“The greatest wealth is to live content with little.”


Join us for our Farm Holidays in Syros, Greece

Image of a priest.
Enjoying a traditional Greek dinner by the sea.

Eating from our organic garden

At The Good Life Greece we have been cultivating the naturally clay soil making it more friable for salad vegetables. Depending on the season, we have good crops of French beans, broad beans, local beans, various peppers and chillies, lettuces, rocket (grows wild everywhere) various tomatoes, aubergines, courgettes, cabbages, potatoes, cauliflower and range of herbs, including so much basil we have to bottle fresh pesto weekly.


We love it when children staying with us pick their lunch from the garden. The look on a child’s face when they pull up a carrot makes it all worth-while. And when children start to eat vegetables – doubly so.  There are also figs in mid summer, grapes in September but lemons and oranges vary according to their varietal. Our local greengrocer is a market gardener, and his produce is also organic, he can deliver to your door.


Our chickens usually lay, and if they are off, a farmer nearby delivers equally golden yoked fresh organic eggs. Our local butcher only sells his own beasts, so when we barbecue he tells us what meat to have, he decides if the beef needs to be hung longer, if the lamb is just right. Who needs choice when the issue is quality. Organic isn’t a marketing tool on Syros, it is simply the way it is.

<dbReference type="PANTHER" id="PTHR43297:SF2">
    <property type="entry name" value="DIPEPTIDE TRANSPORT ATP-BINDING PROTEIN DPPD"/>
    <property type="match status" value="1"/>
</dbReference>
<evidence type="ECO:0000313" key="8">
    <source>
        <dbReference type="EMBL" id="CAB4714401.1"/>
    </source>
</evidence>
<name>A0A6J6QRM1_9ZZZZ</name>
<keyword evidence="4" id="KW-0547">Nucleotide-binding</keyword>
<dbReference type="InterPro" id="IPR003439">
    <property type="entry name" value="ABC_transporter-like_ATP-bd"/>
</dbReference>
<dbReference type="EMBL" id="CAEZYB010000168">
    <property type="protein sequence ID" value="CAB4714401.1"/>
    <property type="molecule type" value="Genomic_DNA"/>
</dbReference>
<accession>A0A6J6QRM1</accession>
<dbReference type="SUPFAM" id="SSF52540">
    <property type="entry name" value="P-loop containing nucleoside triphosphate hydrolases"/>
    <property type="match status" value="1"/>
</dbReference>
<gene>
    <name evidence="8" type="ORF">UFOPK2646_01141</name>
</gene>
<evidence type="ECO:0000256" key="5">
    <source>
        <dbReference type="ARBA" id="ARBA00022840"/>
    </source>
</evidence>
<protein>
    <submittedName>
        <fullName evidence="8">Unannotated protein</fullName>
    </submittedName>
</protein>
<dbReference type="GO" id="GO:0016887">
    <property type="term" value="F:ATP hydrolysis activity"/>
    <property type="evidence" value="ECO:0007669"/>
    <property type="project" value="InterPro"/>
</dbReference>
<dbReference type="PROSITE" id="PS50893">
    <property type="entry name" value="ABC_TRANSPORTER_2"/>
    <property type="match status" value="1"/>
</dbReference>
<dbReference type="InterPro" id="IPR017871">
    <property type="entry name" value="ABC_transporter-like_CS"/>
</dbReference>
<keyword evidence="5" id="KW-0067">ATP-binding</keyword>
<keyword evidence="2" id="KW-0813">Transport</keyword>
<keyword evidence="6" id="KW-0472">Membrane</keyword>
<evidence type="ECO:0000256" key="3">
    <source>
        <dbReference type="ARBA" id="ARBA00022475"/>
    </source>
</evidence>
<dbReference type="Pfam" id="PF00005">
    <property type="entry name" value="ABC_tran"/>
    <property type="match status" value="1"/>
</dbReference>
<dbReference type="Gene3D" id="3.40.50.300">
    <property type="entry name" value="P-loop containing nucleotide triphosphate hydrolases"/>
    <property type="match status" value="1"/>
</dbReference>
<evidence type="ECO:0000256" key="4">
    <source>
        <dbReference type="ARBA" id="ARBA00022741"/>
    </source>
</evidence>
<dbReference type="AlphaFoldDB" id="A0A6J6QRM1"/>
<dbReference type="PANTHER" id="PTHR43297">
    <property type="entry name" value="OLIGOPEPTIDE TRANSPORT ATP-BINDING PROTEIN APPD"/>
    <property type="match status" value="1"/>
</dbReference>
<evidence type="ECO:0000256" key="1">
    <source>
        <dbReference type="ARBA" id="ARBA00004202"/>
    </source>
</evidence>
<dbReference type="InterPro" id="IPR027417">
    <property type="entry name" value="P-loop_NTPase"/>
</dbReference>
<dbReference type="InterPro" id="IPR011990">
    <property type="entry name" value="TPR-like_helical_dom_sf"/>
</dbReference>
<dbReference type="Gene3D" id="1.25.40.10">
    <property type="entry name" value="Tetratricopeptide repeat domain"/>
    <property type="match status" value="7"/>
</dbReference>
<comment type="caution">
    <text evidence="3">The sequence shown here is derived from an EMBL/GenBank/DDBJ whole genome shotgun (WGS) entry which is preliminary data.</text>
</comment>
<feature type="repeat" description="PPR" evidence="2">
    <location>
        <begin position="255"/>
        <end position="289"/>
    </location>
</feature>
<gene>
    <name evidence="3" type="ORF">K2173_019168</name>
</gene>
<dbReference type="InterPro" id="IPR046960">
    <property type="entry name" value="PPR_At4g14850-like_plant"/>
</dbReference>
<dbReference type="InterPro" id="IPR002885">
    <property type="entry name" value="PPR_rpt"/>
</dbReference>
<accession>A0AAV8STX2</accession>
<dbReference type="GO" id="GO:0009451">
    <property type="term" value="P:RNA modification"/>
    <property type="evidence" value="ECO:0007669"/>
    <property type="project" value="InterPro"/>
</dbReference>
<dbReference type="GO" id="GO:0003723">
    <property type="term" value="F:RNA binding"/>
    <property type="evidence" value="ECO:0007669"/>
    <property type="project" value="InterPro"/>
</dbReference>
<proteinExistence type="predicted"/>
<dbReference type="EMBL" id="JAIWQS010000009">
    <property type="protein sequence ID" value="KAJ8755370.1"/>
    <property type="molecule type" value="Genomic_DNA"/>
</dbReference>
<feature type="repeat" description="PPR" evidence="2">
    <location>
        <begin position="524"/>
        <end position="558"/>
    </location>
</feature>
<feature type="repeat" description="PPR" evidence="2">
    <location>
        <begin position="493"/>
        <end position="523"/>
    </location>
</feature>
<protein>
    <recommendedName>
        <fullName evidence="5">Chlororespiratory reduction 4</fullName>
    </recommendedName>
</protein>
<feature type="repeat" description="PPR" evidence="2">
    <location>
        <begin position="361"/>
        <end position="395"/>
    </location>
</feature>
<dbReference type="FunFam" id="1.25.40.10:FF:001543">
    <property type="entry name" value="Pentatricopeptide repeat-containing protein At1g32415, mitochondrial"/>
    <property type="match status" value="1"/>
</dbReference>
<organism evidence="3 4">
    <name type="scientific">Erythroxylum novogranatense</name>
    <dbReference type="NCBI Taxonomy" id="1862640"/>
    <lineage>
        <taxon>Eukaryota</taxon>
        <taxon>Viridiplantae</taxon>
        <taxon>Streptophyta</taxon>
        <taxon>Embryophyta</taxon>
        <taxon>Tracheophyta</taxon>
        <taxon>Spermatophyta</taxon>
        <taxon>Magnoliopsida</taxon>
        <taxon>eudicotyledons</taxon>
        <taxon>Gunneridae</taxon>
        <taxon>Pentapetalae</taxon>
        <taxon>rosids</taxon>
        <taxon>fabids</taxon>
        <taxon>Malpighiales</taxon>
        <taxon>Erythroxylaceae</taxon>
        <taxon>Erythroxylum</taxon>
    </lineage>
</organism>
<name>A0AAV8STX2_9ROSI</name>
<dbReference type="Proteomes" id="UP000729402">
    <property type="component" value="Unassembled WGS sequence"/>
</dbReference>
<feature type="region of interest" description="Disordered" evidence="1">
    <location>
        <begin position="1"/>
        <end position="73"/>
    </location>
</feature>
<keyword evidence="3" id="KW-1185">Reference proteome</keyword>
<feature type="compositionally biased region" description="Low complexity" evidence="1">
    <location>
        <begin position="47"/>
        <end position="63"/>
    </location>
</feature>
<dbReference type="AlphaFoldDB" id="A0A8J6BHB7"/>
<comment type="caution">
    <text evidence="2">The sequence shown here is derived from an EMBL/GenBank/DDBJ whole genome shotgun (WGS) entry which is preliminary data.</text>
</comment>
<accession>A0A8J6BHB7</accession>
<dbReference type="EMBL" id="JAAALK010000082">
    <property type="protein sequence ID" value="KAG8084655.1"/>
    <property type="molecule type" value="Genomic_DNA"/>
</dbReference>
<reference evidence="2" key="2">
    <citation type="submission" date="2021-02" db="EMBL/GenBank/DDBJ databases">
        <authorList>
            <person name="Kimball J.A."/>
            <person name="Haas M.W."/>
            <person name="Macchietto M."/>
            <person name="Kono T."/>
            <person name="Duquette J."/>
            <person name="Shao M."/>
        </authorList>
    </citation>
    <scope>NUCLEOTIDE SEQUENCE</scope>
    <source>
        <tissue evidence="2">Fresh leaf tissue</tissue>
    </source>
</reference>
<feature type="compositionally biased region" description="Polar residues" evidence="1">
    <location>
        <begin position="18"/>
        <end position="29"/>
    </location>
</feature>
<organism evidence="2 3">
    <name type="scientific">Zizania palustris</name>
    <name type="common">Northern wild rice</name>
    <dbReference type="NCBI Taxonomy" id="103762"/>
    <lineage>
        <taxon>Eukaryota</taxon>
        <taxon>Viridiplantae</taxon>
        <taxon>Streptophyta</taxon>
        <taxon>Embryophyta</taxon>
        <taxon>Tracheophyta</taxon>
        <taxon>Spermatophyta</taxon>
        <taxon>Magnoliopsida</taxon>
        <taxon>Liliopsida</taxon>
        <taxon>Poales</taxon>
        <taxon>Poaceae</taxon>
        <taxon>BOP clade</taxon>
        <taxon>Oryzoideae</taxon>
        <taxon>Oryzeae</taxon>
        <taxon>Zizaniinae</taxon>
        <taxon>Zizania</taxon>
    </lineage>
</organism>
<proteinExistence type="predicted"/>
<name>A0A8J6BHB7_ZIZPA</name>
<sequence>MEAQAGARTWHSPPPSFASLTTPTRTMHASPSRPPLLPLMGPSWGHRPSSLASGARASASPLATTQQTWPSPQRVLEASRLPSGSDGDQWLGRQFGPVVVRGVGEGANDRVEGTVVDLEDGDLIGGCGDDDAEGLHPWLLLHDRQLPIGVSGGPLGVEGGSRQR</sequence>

Child holds some freshly dug up potatoes.
Farm holidays greece zucchini
Organic herb garden. Farm holidays Greece.

Healthy, holistic island life

National Geographic produced a list of ‘blue zones’ in the world where people live up to 15% longer than average. They included Okinawa, Japan, Loma Linda in California, Sardinia and the Greek islands. Analysis of these groups of people showed three main things in common:

  • Eating a plant based diet normally grown by themselves or locally grown in season.
  • Daily, low level exercise like gardening, walking, climbing.
  • Community involvement, socializing, laughing.

Ikaria and Crete were both subject to intensive longevity and diet studies by the University of Athens resulting in figures showing islanders 10 times more likely to live till 90 or 100 years. Figures for dementia, heart disease, cancer and depression were 30 – 40% lower and people were found to enjoy wine, exercise, sex and social engagement into their late nineties.

On Greek islands like Syros, people are in many ways isolated from mainstream pre-occupations. Incomes tend to be low developing a pride in self -sufficiency. Most families have year round vegetable gardens, make their own wine and olive oil. This means cooking fresh food in season, looking forward to the flavours of the month, savouring  fresh strawberries as a treat rather than eating them all year round.